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Copyright 2015 NewsGram

  • DeeKay Don

    An apt take on the whole Tamasha.. No scope to disagree!

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Malaysian Rapper’s Dog Video Sparks Claim of Insulting Islam

"I am not afraid because I believe Malaysia has justice,"

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Wee Meng Chee, left, a Malaysian rapper popularly known as Namewee, is escorted by plainclothes policemen on his arrival at the magistrate court in Penang, Malaysia. VOA

Malaysian police said a popular ethnic Chinese rapper has been detained over complaints that his latest music video featuring dancers wearing dog masks and performing “obscene” moves insulted Islam and could hurt racial harmony.

It was the second time in two years that Wee Meng Chee, popularly known as Namewee, has been investigated over his music videos.

Police said in a statement that Wee was detained Thursday after they received four public complaints that his video marking the Chinese year of the dog had “insulted Islam and could negatively impact racial unity and harmony.”

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In the video entitled “Like a Dog,” Wee sits on a chair in a public square in the government administrative capital of Putrajaya with dancers wearing dog masks around him. Several of them mimic the “doggy-style” sex move. A green domed building in the background led some people to speculate it was filmed in front of a mosque, leading to criticism, but Wee later said it was the prime minister’s office.

The song includes the sounds of dog barks from various countries. In an apparent reference to government corruption, Wee sings that dogs in Malaysia go “mari mari, wang wang,” which in the Malay language means “come come, money money.”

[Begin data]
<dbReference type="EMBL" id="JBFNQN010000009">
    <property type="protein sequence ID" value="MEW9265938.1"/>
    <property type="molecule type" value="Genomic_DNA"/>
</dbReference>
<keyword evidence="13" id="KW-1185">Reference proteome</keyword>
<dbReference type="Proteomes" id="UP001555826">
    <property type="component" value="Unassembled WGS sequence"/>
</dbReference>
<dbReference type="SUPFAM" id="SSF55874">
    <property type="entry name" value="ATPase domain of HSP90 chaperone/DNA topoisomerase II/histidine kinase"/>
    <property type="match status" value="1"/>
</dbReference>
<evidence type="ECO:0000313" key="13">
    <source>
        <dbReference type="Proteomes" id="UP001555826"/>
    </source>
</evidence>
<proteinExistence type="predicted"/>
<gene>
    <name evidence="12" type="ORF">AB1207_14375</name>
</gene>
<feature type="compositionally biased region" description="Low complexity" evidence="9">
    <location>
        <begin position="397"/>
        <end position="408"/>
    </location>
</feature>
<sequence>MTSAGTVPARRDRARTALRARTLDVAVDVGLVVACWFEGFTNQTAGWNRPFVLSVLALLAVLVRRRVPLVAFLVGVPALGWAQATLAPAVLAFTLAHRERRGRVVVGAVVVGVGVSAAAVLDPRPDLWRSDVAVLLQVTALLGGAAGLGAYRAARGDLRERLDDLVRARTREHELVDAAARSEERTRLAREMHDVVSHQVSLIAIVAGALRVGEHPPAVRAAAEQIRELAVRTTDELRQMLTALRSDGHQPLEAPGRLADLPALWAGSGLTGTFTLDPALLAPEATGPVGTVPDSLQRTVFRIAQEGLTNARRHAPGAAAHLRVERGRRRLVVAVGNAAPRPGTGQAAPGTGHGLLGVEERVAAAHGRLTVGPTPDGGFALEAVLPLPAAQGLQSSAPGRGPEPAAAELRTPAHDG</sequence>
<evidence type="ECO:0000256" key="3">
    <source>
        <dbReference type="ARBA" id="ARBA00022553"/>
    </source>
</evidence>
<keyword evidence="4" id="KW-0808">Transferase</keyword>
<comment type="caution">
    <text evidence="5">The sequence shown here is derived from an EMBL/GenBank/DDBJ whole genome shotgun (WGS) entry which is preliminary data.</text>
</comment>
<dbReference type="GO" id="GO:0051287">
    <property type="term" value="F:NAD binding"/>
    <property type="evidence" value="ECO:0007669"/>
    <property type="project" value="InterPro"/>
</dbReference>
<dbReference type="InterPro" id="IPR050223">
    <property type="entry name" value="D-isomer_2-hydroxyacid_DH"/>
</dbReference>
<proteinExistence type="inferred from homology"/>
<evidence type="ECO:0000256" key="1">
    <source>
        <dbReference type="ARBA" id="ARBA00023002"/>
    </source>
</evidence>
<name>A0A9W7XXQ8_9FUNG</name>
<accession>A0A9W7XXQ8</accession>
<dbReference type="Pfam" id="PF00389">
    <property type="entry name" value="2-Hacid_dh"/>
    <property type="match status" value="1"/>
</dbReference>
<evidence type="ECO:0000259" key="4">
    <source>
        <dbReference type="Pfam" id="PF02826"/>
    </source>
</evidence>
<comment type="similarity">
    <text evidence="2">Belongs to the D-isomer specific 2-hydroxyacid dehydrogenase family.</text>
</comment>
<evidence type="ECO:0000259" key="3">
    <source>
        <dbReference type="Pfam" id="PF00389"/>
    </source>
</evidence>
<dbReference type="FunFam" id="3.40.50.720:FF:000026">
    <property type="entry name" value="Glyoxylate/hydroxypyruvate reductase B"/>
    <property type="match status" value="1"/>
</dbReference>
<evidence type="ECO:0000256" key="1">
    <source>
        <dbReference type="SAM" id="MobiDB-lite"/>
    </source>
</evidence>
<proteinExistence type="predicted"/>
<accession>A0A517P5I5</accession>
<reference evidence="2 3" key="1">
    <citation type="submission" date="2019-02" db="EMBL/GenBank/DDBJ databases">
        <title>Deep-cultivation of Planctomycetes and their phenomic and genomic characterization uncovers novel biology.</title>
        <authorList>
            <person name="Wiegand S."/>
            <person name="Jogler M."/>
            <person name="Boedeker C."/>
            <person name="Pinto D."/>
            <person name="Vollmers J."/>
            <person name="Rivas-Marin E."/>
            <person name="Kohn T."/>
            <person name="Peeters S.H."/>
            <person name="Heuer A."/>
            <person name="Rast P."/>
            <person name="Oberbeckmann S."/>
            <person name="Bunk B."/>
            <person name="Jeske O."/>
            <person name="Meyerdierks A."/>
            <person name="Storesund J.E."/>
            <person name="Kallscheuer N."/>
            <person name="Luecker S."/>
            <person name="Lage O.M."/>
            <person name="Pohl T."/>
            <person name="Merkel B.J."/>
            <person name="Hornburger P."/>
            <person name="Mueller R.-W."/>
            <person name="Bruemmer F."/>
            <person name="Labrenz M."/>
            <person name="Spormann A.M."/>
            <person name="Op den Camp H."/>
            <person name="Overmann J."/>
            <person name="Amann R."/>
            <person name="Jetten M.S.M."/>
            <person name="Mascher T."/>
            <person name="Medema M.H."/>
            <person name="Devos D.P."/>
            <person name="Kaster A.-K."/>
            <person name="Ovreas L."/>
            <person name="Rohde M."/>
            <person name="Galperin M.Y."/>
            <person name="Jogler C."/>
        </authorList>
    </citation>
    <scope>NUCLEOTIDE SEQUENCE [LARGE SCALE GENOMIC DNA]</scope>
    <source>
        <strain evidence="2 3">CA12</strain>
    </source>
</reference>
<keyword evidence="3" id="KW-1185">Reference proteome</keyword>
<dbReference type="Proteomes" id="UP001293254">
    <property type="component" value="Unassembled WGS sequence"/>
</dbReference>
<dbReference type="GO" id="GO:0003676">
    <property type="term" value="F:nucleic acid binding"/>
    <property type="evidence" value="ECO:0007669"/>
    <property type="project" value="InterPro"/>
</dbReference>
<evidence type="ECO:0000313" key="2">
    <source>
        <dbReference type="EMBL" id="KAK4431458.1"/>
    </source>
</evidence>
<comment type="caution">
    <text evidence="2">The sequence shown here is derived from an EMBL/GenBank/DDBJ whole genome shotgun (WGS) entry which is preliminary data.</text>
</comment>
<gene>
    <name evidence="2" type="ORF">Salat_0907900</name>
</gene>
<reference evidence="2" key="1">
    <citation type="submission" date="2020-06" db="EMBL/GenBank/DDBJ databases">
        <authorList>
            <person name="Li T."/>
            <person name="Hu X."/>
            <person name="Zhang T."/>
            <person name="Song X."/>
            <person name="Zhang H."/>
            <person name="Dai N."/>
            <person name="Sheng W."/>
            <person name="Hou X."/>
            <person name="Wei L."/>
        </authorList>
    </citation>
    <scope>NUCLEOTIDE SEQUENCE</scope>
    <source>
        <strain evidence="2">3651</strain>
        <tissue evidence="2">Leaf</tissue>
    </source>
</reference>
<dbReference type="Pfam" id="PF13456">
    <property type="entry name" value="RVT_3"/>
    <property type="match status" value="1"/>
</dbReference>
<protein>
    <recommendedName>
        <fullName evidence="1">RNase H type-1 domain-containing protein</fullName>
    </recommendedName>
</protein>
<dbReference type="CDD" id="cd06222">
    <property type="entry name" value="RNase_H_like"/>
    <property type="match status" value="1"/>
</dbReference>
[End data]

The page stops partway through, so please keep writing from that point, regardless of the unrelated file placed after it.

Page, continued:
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Dogs are considered unclean by Muslims, who account for 60 percent of Malaysia’s 32 million people. Pixabay

 

Several ministers have called for Wee to be arrested. He has defended the video as a form of entertainment and said he has no intention of disrespecting any race or religion.

Earlier Thursday, Wee posted a picture on Facebook of himself at the federal police headquarters as he was wanted by police for questioning.

“I am not afraid because I believe Malaysia has justice,” he said.

ALSO READ: Tripura rapper likes songs on issues such as discrimination and racism

Previous controversies

In 2016, he was detained after enraged Malay Islamic activists lodged complaints that a video titled “Oh My God,” which was filmed in front of various places of worship and used the word “Allah,” which means God in the Malay language, was rude and disrespectful to Islam. He was not charged.

In one of his earliest videos, he mocked the national anthem and was criticized for racial slurs. He also produced a movie that was banned by the government in 2014 for portraying national agencies in a negative way.

Race and religion are sensitive issues in Malaysia, where the ethnic Malay majority has generally lived peacefully with large Chinese and Indian minorities since racial riots in 1969 left at least 200 people dead. (VOA)